Privacy Connections — 10 March 2014

Consultation — OAIC's privacy regulatory action policy

The Office of the Australian Information Commissioner’s (OAIC) privacy regulatory action enforcement policy is now available for consultation.

The OAIC's privacy regulatory action policy explains the OAIC’s range of powers and its approach to using its privacy regulatory powers and making related public communications.

The OAIC has developed this guidance to outline and explain the approach to using its privacy regulatory action powers. The guidance covers both existing powers and the new powers conferred on the Information Commissioner under privacy law reform.

The OAIC is currently developing the Guide to the OAIC’s privacy regulatory action, which will outline the situations and manner in which the OAIC will take regulatory action.

The OAIC welcomes comments by close of business Friday 28 March 2014.

Read the draft policy 
Read the consultation paper


Consultation — Guide to undertaking privacy impact assessments

The Office of the Australian Information Commissioner has updated the Guide to undertaking privacy impact assessments to take account of changes under privacy law reform. This updated guide is now available for public consultation.

The OAIC welcomes comments by close of business Friday 28 March 2014.

Read the draft guide
Read the consultation paper


APP guidelines HTML now available

The OAIC has published an HTML version of the APP guidelines.

Access the guidelines


Statement — Cyber-attacks do not mean businesses are ‘off the hook’

The OAIC has released a statement confirming that while an organisation may not be found to have ‘disclosed’ personal information following a data breach or cyber-attack (under APP 6), the organisation may still be found in breach of APP 11 if it did not take reasonable steps to protect the information from unauthorised access, such as a cyber-attack.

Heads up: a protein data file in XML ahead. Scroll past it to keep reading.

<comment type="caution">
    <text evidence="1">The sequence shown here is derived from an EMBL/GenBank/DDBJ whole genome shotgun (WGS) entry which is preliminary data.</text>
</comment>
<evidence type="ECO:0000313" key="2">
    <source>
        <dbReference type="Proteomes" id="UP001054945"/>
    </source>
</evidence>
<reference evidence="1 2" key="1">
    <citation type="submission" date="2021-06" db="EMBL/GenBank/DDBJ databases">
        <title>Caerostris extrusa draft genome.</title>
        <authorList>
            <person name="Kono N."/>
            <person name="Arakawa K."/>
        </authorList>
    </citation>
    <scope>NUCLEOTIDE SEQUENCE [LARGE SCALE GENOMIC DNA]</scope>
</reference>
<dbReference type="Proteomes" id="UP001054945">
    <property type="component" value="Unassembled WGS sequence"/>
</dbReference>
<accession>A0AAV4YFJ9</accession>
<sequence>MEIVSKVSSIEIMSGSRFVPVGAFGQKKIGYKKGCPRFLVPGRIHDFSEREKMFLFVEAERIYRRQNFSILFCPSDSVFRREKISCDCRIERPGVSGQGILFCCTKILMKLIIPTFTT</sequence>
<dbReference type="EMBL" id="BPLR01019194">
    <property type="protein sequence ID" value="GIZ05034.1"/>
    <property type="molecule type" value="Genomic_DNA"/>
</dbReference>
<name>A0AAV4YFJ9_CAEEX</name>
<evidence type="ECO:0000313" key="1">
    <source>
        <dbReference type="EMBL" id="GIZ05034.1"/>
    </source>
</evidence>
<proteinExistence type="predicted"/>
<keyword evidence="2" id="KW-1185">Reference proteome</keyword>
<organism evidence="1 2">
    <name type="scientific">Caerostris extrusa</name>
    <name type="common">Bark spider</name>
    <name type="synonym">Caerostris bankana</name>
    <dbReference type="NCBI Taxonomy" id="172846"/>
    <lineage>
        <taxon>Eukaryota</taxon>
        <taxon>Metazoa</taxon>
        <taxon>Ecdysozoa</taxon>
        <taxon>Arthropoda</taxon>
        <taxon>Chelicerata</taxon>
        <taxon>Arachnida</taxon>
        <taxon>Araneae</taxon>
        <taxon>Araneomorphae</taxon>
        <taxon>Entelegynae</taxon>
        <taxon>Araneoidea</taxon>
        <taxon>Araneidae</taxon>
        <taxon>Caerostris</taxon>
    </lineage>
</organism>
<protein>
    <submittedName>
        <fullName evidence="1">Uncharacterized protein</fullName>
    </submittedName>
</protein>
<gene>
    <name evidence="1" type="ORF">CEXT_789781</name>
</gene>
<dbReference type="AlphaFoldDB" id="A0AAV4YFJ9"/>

Read the statement


Privacy (Persons Reported as Missing) Rule 2014 and guide

The Privacy (Persons Reported as Missing) Rule 2014 has now been registered on the Federal Register of Legislative Instruments (FRLI).

Subsection 16A(2) of the amended Privacy Act states that the Commissioner may make rules relating to the collection, use or disclosure of personal information by APP entities to assist in the location of missing persons.

The OAIC has released a guide to assist APP entities and others to understand and use this new legislative instrument. 


Privacy Amendment (External Dispute Resolution Scheme — Transitional) Regulation 2014

The Information Commissioner, under s 35A of the Privacy Act 1988 as amended by the Privacy Amendment (Enhancing Privacy Protection) Act 2012, can recognise external dispute resolution (EDR) schemes to handle particular privacy-related complaints.

A transitional 12 month exemption from the requirement to be a member of a recognised EDR scheme has been put in place for energy and water utilities and commercial credit providers. Further information on the reasons for the temporary exemption can be found in the explanatory statement to the Privacy Amendment (External Dispute Resolution Scheme — Transitional) Regulation 2014.


Event — iappANZ worshops

iappANZ will hold a series of workshops during March in Melbourne, Sydney and Brisbane.

For more information about the events see the iappANZ website


Privacy Awareness Week 2014

Privacy Awareness Week (PAW) will be held from 4–11 May 2014.  Get involved early and sign up as a PAW partner. This is the perfect way to demonstrate to your staff and stakeholders that your organisation is committed to best privacy practice. Being a partner is a non-financial arrangement. We just ask that you actively promote privacy awareness during the Week.

More information about our events will be available soon. Please get in touch with the OAIC to find out more.


Please share this Privacy Connections newsletter with your colleagues so they can they can stay up to date with privacy developments, including privacy law reform. They can subscribe to this e-Newsletter or send an email to corporate@oaic.gov.au

 

 

 

 

 

 

 

 

Changes to privacy law

Content found in this section or on this page may no longer reflect the current law.

> Read more: Privacy law reform

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